Miriam Redi
Jun 21, 2017 · 6 min read

ACM ICMR is the premier International Conference on Multimedia Retrieval, and from 2011 it “illuminates the state of the arts in multimedia retrieval” [more].

This year, ICMR was in an wonderful location: Bucharest, Romania also known as “Little Paris”. This was the most prestigious conference in multimedia ever organised in Romania, and the chairs (Bogdan Ionescu and Nicu Sebe) and all of us were very happy to contribute to foster the scientific activity in the region!

Personally, I love ICMR. The first ICMR in Trento (2011) was my very first conference: since then, I attended almost all editions. Every year I learn something new. And here is what I learnt this year.


Namely object, scenes, semantic categories: everything we can see.

Objects (and YODA) can be easily tracked in videos. @arnoldsmeulders delivered a brilliant keynote on “things” retrieval: given an object in an image, can we find (and retrieve) it in other images, videos, and beyond? Very interesting technique for tracking objects (e.g. Yoda) in videos based on similarity learnt through siamese networks (more here).

Wearables + computer vision help explore cultural heritage sites. Florence as you have never seen it before! As showed in his keynote, at MICC University of Florence, Alberto del Bimbo and his amazing team have designed smart audio guides for indoor and outdoor spaces. The system detects, recognises, and describes landmarks and artworks from wearable camera inputs (and GPS coordinates, in case of outdoor spaces).

We can finally quantify how much images provide complementary semantics compared to text [BEST MULTIMODAL PAPER AWARD]. For ages, the community have asked how relevant different modalities are for multimedia analysis: this paper finally proposes solution to quantify information gaps between different modalities. In a nutshell:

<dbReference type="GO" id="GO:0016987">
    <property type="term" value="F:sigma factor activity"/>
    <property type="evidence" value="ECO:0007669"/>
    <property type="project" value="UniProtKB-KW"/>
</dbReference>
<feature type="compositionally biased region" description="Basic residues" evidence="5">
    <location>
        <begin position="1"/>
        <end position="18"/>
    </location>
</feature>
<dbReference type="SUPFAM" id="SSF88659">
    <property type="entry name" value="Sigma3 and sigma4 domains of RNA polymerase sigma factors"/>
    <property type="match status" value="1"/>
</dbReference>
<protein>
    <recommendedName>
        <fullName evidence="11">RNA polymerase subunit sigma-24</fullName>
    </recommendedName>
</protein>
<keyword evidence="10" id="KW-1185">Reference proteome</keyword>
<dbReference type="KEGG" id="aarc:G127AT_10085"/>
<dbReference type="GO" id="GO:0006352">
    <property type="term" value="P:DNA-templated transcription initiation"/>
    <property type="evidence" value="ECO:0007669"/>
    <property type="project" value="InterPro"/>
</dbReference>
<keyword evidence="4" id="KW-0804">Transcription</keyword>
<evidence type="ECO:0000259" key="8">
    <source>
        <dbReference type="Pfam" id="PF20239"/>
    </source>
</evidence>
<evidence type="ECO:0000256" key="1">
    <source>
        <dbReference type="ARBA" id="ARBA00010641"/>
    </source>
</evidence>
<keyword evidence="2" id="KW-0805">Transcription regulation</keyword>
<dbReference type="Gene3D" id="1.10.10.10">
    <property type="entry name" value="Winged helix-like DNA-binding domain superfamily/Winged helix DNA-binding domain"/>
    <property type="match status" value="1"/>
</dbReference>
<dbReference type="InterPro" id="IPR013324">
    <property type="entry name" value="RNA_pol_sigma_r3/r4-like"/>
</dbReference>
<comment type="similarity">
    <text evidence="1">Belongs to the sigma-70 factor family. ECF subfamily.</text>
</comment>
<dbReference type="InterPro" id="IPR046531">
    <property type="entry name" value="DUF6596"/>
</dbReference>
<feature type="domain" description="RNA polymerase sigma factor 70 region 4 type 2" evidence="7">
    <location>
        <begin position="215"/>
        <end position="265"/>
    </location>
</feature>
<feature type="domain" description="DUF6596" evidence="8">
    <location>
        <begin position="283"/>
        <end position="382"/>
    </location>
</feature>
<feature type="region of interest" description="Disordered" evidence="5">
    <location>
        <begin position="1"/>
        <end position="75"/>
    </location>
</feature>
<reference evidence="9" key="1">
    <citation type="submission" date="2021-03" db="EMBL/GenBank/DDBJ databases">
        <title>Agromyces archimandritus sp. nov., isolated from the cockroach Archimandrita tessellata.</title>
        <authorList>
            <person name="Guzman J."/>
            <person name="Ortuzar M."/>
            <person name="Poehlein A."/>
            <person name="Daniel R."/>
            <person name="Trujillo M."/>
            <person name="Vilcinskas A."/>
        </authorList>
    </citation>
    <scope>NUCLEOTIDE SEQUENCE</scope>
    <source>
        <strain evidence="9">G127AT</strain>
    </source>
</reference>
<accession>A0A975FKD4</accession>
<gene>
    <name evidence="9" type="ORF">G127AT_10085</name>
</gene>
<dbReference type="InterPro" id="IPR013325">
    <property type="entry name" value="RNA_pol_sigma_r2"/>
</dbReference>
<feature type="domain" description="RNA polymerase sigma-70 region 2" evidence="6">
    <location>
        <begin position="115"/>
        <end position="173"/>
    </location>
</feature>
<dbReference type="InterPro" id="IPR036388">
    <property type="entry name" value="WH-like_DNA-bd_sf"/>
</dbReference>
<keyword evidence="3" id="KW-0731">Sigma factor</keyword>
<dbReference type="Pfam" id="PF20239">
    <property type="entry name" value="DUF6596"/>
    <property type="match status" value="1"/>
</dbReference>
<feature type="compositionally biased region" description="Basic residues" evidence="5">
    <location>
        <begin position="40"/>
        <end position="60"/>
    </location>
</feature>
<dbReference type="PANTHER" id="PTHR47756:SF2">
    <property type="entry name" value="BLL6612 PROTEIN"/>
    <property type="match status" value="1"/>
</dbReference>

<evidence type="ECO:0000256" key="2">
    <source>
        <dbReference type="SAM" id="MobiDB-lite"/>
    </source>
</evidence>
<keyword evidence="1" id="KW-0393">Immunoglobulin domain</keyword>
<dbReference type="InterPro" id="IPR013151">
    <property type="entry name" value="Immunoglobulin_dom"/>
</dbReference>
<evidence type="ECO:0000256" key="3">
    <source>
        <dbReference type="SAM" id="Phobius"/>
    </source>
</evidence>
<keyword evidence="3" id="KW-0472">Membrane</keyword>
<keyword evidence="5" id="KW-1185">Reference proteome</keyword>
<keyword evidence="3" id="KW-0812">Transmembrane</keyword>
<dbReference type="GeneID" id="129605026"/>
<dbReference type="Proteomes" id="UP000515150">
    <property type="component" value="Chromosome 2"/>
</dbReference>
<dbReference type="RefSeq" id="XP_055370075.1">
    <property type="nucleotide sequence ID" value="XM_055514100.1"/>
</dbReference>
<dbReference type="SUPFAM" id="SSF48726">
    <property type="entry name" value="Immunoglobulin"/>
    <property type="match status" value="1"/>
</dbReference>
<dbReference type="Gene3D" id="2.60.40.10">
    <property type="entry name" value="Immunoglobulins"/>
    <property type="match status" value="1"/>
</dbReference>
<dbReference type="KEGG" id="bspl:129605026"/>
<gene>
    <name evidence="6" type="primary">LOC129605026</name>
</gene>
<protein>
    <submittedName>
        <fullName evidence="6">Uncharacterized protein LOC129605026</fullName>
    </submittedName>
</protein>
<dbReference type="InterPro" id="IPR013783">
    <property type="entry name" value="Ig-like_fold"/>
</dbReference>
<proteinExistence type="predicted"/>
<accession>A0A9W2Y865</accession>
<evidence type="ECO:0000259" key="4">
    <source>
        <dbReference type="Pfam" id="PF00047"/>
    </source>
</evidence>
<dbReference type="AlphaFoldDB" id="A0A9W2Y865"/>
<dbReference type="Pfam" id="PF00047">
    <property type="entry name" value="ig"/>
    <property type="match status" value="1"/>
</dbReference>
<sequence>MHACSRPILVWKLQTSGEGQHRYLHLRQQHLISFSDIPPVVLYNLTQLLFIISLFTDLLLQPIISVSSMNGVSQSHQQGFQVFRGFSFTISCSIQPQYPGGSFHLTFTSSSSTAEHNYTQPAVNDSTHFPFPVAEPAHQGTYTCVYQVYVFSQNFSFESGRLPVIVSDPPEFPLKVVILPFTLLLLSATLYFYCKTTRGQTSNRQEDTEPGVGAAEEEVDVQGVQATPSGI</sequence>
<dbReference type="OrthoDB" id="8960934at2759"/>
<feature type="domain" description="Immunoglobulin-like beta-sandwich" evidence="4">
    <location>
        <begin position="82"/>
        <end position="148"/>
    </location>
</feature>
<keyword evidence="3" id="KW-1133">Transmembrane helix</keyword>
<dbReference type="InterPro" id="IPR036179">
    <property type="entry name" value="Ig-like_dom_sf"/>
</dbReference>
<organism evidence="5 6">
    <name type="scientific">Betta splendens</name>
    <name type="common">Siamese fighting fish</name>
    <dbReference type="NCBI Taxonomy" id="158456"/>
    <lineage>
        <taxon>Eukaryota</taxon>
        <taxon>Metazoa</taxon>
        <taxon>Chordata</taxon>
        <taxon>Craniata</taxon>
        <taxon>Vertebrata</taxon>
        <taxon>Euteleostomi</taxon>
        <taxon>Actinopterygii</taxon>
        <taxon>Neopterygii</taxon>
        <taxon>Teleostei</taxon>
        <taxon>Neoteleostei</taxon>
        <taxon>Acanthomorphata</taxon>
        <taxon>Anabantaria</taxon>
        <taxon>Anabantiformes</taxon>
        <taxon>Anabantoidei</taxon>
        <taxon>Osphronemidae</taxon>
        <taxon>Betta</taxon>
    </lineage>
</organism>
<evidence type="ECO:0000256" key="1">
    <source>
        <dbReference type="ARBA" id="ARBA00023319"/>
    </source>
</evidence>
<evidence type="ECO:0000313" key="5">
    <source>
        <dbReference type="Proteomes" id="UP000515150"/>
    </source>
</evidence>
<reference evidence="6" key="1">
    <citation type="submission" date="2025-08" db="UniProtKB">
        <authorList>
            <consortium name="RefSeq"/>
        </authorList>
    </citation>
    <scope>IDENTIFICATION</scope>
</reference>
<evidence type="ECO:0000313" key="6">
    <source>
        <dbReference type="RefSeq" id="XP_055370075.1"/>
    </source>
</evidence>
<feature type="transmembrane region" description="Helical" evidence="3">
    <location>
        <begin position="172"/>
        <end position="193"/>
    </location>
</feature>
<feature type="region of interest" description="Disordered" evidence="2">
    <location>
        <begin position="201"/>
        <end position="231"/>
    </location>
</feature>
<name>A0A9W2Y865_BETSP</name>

• Interrelation between textual and graphical information varies: images can augment, generalize or provide details regarding a piece of text.
  • Crossmodal interrelations metrics (cross-modal mutual information, semantic correlation) are predictable through deep learning.

Exploring news corpuses is now very easy: news graphs are easy to navigate and aware of the type of relations between articles. Remi and his colleagues presented this framework, made for professional journalists and the general public, for seamlessly browsing through large-scale news corpus. They built a graph where nodes are articles in a news corpus. The most relevant items to each article are chosen (and linked) based on an adaptive nearest neighbor technique. Each link is then characterised according to the type of relation of the 2 linked nodes:

  • Near duplicates: little to no additional information between nodes.
  • Anterior/Posterior: nodes report events occurred directly before/after.
  • Summary/Development: articles provide subset/supersets of information
  • Reacts/In reactionI: article in nodes reference each other

Sketch-based image retrieval can almost cope with my bad drawing skills! The picture below says it all. My personal best poster+demo award goes to Omar Seddati’s Quadruplet Networks

Panorama outdoor images are much easier to localise. In his beautiful work, our friend & former colleague Ahmet from Inria developed an algorithm for location prediction from StreetView images, outperforming the state of the art thanks to an intelligent stitching pre-processing step: predicting locations from panoramas (stitched individual views) instead of individual street images improve performances dramatically!

Face detection beyond photos, beyond pictures, beyond paintings: we can detect cartoon faces in Mangas..! From Taiwan University, a beautiful idea adapting face detection algorithms for face detection in the very wild.